The Listening Program

Project Overview

As of 2015, The Listening Program has been incorporated into CDA’s Accountability and Feedback Loops practice area.

The Listening Program (LP) arose from the notion that the people best placed to evaluate the impacts and effectiveness of international aid are those who receive it.

From 2005 through 2009, CDA organized Listening Exercises in 20 countries to gather the perspectives, experiences and recommendations of nearly 6,000 people affected by international aid efforts.  Over 400 staff from more than 125 international and local aid organizations joined the collaborative listening and learning process during the two-week listening exercises.

Listening Teams held conversations with people who represented broad cross-sections of their societies: local leaders and community members, government officials and civil society activists, teachers and students, farmers and business people, men and women, young and old, privileged and marginalized.

Listening conversations included people who had directly received assistance, people who had not received assistance but who were close enough to the process to have valid and interesting insights about its impacts, and local people and expats who had been a part of the chain of delivery and implementation of aid programs.

After multiple Listening Exercises were completed, LP facilitated 2 consultations and 16 Feedback Workshops with more than 300 practitioners, policy-makers, and academics to examine the evidence and reflect on the implications for aid providers.  The findings of this process are summarized in Time to Listen: Hearing People on the Receiving End of International Aid.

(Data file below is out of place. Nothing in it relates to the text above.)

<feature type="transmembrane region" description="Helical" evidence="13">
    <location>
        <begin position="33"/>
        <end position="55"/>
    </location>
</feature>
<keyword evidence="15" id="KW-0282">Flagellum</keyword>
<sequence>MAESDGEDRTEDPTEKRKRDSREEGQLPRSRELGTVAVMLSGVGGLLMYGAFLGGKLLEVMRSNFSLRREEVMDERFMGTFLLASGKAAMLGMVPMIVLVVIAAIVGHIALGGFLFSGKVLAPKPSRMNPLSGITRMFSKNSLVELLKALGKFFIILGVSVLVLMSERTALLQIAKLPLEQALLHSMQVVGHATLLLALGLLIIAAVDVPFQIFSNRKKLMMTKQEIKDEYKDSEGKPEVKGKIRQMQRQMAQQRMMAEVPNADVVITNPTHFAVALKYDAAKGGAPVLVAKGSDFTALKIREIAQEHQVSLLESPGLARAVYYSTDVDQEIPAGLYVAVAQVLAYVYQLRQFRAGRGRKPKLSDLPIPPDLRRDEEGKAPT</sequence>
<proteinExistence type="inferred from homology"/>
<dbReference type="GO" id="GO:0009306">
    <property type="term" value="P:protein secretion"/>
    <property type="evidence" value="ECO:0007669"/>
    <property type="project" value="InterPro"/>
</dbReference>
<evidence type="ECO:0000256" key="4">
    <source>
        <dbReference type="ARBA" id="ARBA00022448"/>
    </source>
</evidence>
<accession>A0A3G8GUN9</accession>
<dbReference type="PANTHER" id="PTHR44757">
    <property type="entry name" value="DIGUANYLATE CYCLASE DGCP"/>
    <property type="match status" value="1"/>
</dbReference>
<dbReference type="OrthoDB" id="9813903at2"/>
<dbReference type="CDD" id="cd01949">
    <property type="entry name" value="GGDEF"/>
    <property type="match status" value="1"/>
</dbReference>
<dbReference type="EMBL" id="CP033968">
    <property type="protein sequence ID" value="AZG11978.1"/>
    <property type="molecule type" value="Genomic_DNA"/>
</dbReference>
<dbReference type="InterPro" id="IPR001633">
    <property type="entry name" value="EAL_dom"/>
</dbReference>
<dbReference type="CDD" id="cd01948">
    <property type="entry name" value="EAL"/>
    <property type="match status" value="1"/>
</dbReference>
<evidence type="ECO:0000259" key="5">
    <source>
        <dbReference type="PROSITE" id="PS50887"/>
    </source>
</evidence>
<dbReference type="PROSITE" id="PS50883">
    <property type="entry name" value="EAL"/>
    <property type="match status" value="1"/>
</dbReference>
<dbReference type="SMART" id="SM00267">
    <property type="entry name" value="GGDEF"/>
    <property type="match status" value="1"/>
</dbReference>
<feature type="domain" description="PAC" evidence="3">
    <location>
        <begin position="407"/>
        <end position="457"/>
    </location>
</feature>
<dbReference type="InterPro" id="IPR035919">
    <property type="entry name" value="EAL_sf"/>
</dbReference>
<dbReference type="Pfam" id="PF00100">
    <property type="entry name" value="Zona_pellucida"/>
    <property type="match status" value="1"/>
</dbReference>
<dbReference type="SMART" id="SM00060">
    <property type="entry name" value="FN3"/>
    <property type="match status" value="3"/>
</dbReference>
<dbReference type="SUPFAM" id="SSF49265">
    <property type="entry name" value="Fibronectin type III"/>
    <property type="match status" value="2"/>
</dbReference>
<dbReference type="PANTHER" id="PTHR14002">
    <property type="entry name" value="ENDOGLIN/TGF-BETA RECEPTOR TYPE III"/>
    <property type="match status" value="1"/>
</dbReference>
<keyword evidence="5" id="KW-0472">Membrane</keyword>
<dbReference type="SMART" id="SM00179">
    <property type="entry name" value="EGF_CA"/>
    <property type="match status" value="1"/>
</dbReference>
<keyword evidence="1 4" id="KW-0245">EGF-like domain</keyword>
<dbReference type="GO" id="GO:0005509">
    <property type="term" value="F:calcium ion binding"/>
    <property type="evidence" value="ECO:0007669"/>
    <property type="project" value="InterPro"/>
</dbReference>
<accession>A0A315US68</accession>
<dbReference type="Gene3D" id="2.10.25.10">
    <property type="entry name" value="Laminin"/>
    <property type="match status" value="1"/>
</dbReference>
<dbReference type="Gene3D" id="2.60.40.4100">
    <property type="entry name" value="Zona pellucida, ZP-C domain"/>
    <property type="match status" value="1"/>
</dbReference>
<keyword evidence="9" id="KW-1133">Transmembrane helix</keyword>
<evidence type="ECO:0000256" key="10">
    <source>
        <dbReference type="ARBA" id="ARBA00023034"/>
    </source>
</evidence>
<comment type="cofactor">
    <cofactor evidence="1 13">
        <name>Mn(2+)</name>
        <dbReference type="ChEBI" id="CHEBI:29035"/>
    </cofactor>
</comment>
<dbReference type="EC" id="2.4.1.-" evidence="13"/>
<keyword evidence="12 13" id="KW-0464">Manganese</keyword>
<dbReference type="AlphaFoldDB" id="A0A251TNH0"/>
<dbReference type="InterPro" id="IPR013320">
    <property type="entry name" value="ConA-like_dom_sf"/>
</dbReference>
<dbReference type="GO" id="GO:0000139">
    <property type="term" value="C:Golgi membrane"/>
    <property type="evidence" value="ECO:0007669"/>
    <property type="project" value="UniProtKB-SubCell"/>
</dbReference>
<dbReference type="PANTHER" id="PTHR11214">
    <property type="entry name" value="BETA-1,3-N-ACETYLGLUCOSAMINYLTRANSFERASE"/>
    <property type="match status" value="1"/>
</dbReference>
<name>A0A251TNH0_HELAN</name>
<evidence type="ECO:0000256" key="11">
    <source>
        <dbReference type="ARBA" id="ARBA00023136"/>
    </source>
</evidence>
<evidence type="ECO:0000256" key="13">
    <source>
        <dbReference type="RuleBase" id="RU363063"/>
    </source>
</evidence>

CDA continues to share the findings with a wide range of donors, policy- makers, international and local aid agencies, foundations, academics and students.

The Listening Program continued to research and advise donors, operational aid agencies, evaluators and others on the use of feedback loops and other ways to more effectively listen to, engage with and be accountable local people, organizations, and governments.


The experience and lessons gained through the years of LP’s operation are the foundation of CDA’s Accountability and Feedback Loops Practice Area.  CDA continues to promote learning in this field, both through advisory services and through ongoing collaborative learning efforts.

 

Core Questions

  • How do people at the “receiving end” of international aid assess its  effectiveness?
  • Who sets the standards for aid, and to whom is it accountable?

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